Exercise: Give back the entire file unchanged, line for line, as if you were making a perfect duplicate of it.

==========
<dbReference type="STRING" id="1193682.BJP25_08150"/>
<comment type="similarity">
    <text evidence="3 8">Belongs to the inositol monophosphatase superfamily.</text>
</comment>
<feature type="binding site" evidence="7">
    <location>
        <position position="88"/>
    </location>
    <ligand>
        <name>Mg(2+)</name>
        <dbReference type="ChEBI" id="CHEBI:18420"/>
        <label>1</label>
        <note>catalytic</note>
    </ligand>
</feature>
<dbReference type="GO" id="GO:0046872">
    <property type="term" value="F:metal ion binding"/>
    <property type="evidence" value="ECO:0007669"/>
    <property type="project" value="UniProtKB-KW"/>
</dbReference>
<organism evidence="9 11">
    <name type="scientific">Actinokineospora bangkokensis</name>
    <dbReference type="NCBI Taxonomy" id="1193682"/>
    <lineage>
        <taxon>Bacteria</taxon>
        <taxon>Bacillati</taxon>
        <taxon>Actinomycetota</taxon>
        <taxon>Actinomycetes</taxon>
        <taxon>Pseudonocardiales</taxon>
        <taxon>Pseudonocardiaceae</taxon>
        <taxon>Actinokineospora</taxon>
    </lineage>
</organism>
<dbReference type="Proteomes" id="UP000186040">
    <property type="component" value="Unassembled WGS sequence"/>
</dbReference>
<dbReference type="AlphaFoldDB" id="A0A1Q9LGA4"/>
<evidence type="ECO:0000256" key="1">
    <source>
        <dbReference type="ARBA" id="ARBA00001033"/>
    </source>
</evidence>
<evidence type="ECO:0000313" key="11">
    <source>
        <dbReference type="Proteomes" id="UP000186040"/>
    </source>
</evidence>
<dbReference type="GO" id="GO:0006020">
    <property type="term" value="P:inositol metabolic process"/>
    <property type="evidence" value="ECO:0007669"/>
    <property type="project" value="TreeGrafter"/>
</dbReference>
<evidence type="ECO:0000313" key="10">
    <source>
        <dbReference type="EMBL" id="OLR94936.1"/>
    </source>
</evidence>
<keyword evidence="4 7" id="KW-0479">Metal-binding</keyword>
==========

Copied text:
<dbReference type="STRING" id="1193682.BJP25_08150"/>
<comment type="similarity">
    <text evidence="3 8">Belongs to the inositol monophosphatase superfamily.</text>
</comment>
<feature type="binding site" evidence="7">
    <location>
        <position position="88"/>
    </location>
    <ligand>
        <name>Mg(2+)</name>
        <dbReference type="ChEBI" id="CHEBI:18420"/>
        <label>1</label>
        <note>catalytic</note>
    </ligand>
</feature>
<dbReference type="GO" id="GO:0046872">
    <property type="term" value="F:metal ion binding"/>
    <property type="evidence" value="ECO:0007669"/>
    <property type="project" value="UniProtKB-KW"/>
</dbReference>
<organism evidence="9 11">
    <name type="scientific">Actinokineospora bangkokensis</name>
    <dbReference type="NCBI Taxonomy" id="1193682"/>
    <lineage>
        <taxon>Bacteria</taxon>
        <taxon>Bacillati</taxon>
        <taxon>Actinomycetota</taxon>
        <taxon>Actinomycetes</taxon>
        <taxon>Pseudonocardiales</taxon>
        <taxon>Pseudonocardiaceae</taxon>
        <taxon>Actinokineospora</taxon>
    </lineage>
</organism>
<dbReference type="Proteomes" id="UP000186040">
    <property type="component" value="Unassembled WGS sequence"/>
</dbReference>
<dbReference type="AlphaFoldDB" id="A0A1Q9LGA4"/>
<evidence type="ECO:0000256" key="1">
    <source>
        <dbReference type="ARBA" id="ARBA00001033"/>
    </source>
</evidence>
<evidence type="ECO:0000313" key="11">
    <source>
        <dbReference type="Proteomes" id="UP000186040"/>
    </source>
</evidence>
<dbReference type="GO" id="GO:0006020">
    <property type="term" value="P:inositol metabolic process"/>
    <property type="evidence" value="ECO:0007669"/>
    <property type="project" value="TreeGrafter"/>
</dbReference>
<evidence type="ECO:0000313" key="10">
    <source>
        <dbReference type="EMBL" id="OLR94936.1"/>
    </source>
</evidence>
<keyword evidence="4 7" id="KW-0479">Metal-binding</keyword>